Monday, April 30, 2007

Dusty Wesker's Cookery Book

Being a somewhat nosey person by nature, I enjoy reading blogs. In those sad, dark days before the invention of blogs I used to love to curl up (by the light of my oil lamp) with a copy what we old timers used to call a diary or a collection of published letters. This book is the old fashioned equivalent of a ‘recipe blog’: a diary of food cooked, meals eaten, together with recipes. It has an added bonus for anyone interested in modern theatre. The author, Dusty Wesker, is the wife of Arnold Wesker – a man widely regarded as one of the most influential playwrights of the last century (which makes him sound as though he should be in a marble tomb somewhere).

The meals are those she cooked not just for family but for first nights, agents and directors, journalists and actors. Anecdotes abound. I think she did intend to give an honest glimpse of home life with a famous playwright (as honest as one ever can be when writing about home life for a wider audience). The portrait she paints is of a loving exuberant relationship, a family home filled with comings and goings and encounters with interesting, artistic people. She comes across as a genuinely warm and friendly person, he as somewhat mercurial (read: moody and self absorbed).

According to, after 35 years of marriage he had an affair with an ‘old friend’ and instead of cramming him into her Magimix and making ‘Meatballs with a Sweet and Sour Mushroom Sauce’ (page 33) they separated ‘amicably’. It is unlikely then that there will be a sequel to this volume, which is a great shame as I do love it so. Dusty Wesker is not a professional chef or food writer so the recipes are those she actually loves and cooks herself, in an ordinary kitchen without a battery of staff to help her. They are friendly recipes. I’ve tried lots of them and have never had one fail. Influenced by Jewish, Mediterranean and East European cookery, they rarely require exotic or particularly expensive ingredients. The cakes and puddings are especially yummy. Three to try are the Rum Chocolate Mousse (foolproof even without the rum), Lemon Souffle (made with a packet of lemon jelly) and her Marmalade Cake (a really good ‘keeping cake’, delicious eaten with butter and some cheese).

I bought my copy as a birthday treat many years ago. I had already borrowed it from the library and copied out recipes to try. It came from Books For Cooks in Notting Hill, surely one of the nicest shops in London. It is out of print now, alas, but copies are available via Amazon Marketplace and Addall. Highly recommended: for the nosey and the greedy.

Marmalade Cake

6oz/ 175g butter
6oz/175g sugar
3 eggs (separated)
2oz/50g chopped mixed peel
Grated rind of 1 orange
3 tablespoons chunky marmalade
10oz/275g self-raising flour
5 tablespoons water

Butter an 8 inch/20 cm cake tin. Cream butter and sugar. Add egg yolks, mixed peel, orange rind and marmalade. Fold in flour. Gradually work in water. Beat egg whites until stiff and fold in. Bake at 190c/375f/ gas mark 5 for about 45 minutes and until knife comes out clean.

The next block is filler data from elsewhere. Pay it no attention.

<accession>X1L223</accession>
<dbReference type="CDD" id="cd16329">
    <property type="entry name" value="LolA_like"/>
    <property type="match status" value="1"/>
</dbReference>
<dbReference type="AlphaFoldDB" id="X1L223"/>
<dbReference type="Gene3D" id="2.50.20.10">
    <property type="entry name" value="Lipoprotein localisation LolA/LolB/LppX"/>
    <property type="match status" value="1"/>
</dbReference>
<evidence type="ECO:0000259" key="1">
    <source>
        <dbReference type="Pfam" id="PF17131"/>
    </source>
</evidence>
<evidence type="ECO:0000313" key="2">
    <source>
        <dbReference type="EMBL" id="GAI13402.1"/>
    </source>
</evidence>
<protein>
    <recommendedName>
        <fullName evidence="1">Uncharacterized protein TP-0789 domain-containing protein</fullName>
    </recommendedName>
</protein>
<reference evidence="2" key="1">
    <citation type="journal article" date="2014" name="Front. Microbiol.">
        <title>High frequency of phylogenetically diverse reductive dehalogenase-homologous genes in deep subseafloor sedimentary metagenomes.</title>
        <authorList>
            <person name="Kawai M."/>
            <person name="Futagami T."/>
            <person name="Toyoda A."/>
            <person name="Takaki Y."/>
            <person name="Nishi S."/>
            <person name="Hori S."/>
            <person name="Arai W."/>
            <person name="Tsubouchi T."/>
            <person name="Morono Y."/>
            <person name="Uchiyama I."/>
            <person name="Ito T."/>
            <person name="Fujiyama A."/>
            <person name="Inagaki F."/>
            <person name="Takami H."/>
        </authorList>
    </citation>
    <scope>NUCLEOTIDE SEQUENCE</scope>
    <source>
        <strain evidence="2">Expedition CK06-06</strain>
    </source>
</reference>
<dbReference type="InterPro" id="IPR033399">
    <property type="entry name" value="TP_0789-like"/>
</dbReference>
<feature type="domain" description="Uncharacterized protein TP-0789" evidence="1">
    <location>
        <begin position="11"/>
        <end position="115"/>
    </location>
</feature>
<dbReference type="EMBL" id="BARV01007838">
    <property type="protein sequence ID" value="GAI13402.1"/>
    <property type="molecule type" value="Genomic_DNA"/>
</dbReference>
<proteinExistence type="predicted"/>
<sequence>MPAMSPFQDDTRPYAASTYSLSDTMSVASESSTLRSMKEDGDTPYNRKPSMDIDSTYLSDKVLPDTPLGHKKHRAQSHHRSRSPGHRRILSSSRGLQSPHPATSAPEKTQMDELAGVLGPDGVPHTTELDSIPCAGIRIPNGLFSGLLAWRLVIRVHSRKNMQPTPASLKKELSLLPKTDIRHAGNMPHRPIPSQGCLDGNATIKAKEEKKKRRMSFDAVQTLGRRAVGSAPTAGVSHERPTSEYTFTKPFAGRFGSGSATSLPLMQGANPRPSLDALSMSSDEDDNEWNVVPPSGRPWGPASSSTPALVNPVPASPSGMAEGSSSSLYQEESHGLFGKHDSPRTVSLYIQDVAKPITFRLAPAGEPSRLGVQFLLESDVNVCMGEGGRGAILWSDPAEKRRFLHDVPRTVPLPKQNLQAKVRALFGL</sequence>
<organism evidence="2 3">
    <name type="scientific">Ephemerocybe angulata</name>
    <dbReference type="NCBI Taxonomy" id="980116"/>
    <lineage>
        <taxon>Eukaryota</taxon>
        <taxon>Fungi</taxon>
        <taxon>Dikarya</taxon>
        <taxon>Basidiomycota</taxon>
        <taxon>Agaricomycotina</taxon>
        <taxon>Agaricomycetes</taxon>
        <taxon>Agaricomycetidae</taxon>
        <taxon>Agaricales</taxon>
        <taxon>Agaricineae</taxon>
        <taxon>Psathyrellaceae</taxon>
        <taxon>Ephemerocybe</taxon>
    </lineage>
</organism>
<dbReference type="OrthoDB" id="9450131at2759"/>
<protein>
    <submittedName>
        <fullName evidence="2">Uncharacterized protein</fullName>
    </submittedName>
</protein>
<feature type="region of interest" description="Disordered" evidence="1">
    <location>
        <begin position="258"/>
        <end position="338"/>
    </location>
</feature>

Note: I usually omit the mixed peel because I rarely have it about and don’t bother separating the eggs – it makes the cake a bit denser but saves time. I also usually bake it in a loaf tin because it is easier to cut and spread with butter that way. Be generous with your spoonfuls of marmalade.

Tuesday, April 24, 2007

The White-Watson Menu and Recipe-Book (c1930)

‘This book has been written for the modern housewife and in compiling it her many duties and varied interests have been borne in mind, for, while as interested in food and catering as her grandmother, the woman of to-day has not the time for long cooking processes nor the money for expensive dishes.’

I have to admit, I have a soft spot for recipe books with daily menus. This little gem has a whole year of them: Breakfast, Luncheon, Dinner, High Tea and Supper. Not that it was intended that one eat all five meals a day. A note in the authors’ preface states that menus for High Tea are included ‘due to their popularity in the North of England and Scotland’, although at the time High Tea and Supper might easily replace dinner for children, the rushed or just the plain strapped for cash.

The authors tell us: ‘In accord with modern opinion on diet, meals are definitely short.’

And : ‘In planning the menus, the beverages to be taken at breakfast and tea have not been suggested, neither have bread and butter and jams been given; these are not the matters which trouble the housewife; it is the obtaining of variety in such foods as meat and vegetables, soups, fish, sweets, egg and cheese dishes, which cause her perplexity.’ Indeed.

As in so many books of this period we are given a chapter on ‘Invalid Dishes’ and, more unusually, one on cooking with ‘Tinned and Bottled Foods’.

The recipes themselves are not elaborate and the menus not extravagant, or at least not for the 1930's. The book was aimed, I think, at the lower middle classes – no mention is made of servants or a cook (which would not have been at all uncommon at the time). For example, the menu suggested for today, the 24th April is:

Breakfast: Porridge and milk; Poached eggs on toast.